On August 21st, the first coast-to-coast solar eclipse since 1918, will move across the United States. Up to 7.4 million people are estimated to travel to cities and towns in its path. To find out the science behind the eclipse, I spoke to Brian Jackson, Assistant Professor of Physics at Boise State University.
"The solar eclipse is very simply when the moon covers up the disk of the sun," says Jackson.
The moon leaves a large shadow on the earth's surface 70 miles across, this is called the path of totality.
"It can be like night, temperatures will drop, the stars will come out. It will be a pretty striking event," Jackson explained. "The total eclipse will last about two minutes, but the exact amount will depend on where you are in the path of totality."
Over 12 million lucky people already live in this path and won’t have to travel to experience the eclipse
"This eclipse is going to be unique because it crosses over the entire width of the United States. And through a lot of very populated areas," says Jackson. "Anyone in or near the path of totality should expect a lot of visitors around August 21st."
Major cities like Nashville, Tennessee to smaller ones like Columbia, South Carolina will go completely dark. The last eclipse of this size to pass through the US was 99 years ago, but worldwide these events aren't that rare.
"Eclipses roughly happen every year and a half," according to Jackson. "But usually the track of the eclipse is out over the ocean somewhere. So, you have to spend a lot of money on a cruise ship if you want to go see it."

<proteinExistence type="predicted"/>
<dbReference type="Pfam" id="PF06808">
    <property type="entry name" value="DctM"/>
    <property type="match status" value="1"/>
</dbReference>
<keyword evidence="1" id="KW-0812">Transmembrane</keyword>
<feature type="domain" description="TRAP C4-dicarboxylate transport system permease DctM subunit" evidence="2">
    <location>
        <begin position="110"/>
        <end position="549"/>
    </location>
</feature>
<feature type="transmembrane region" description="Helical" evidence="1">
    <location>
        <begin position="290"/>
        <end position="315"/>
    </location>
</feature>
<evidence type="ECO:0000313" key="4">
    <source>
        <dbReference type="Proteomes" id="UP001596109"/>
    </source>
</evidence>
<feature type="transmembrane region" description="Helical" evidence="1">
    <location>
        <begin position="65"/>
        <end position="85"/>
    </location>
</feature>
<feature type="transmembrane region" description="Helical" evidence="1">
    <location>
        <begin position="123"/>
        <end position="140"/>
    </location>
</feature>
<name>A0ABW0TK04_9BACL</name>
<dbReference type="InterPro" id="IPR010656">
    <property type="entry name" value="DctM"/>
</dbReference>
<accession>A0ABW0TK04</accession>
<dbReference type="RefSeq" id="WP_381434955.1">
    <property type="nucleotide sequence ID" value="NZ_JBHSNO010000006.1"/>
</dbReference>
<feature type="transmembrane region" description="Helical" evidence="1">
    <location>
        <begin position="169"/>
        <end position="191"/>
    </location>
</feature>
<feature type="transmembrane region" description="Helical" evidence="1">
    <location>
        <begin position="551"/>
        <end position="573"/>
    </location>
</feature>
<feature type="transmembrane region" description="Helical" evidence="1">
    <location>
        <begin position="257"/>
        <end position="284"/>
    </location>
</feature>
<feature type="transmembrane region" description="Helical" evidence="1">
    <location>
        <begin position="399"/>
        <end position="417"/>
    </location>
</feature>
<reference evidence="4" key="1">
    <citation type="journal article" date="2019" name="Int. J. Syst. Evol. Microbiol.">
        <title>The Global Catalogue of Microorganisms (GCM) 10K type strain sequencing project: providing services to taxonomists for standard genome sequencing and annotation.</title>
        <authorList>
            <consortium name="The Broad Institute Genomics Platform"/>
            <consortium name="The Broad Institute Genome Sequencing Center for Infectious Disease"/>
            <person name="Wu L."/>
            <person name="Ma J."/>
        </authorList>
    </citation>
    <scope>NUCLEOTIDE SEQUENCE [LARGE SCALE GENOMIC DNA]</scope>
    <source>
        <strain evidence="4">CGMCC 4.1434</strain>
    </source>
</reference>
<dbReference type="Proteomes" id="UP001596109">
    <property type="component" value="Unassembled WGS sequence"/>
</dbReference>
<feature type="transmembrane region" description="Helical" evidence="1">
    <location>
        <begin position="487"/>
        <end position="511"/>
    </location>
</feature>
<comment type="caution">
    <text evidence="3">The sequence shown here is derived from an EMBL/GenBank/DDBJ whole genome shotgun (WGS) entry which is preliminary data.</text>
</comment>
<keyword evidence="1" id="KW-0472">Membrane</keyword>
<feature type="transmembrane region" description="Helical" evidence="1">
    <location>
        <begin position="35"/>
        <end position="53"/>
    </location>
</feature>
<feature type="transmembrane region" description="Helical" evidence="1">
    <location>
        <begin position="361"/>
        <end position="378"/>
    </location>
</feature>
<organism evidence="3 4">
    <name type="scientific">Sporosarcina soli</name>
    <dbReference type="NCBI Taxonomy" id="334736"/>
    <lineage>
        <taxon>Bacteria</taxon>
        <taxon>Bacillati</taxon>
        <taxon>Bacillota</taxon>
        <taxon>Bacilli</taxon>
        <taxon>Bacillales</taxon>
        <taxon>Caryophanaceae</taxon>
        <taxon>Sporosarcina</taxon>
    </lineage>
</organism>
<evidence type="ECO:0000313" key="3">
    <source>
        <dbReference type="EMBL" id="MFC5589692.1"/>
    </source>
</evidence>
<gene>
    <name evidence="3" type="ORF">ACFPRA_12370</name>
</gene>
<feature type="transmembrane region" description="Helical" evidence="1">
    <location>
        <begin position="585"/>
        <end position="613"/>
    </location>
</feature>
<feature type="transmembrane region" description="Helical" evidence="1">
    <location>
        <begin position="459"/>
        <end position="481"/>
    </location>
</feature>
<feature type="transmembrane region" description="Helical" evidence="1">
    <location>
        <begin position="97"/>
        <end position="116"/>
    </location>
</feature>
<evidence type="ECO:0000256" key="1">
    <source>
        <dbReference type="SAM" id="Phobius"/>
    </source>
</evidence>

Nasa has a great website with an eclipse tracker that can tell you the exact second it will go dark based on your location, but how long have scientists been able to make these predictions?
"We’ve been able to make pretty accurate eclipse predictions going back hundreds of years," says Jackson. "There was a pretty famous eclipse in 1715, the timing of which was predicted by Edmond Halley to a precision of four minutes."
During the eclipse, Jackson warns against looking directly at the sun without the proper equipment.
"You should not look at it without the proper filters," he says. "However, getting a hold of the proper filters is very easy. You can get a hold of what’s called eclipse shades for a buck a piece online. You want to get them from a reputable vendor though."
Now for some people not expecting the eclipse to happen, it may be a shocking event, but what about for animals?
"Animals will notice this eclipse. There are stories where wild animals bedding down fo the night, because as far as they know the night has begun. So there are stories where hippos go back to where they nest for the night. Birds will go back to their nests to sleep. Animals definitely notice this and they can become very confused. But as far as I know there is no harm to the animals."
State Department Warns of Tainted Alcohol in Mexico
The State Department this week issued a travel warning to Americans heading to Mexico. The warning comes after an unusually high number of incidences involving “tainted” or “substandard” alcohol. Including the death of a 20 year old Wisconsin woman.
The Milwaukee Journal Sentinel’s reporting into the woman’s death prompted other vacationers to contact the paper. Many claimed similar experiences with alcohol at the Iberostar Resort in Cancun.
Some said they only had one or two drinks before losing consciousness. When they woke up hours later, they had no recollection of what happened.
Naked Passenger Delays Flight
A passenger on Spirit Airlines, home of the bare fare, took the tagline a bit too seriously.
Last Saturday, a flight from Las Vegas to Oakland was delayed after a passenger removed all of their clothes. Police officers and first responders at the McCarran International Airport were called last Saturday to reports of a naked man walking down the aisle.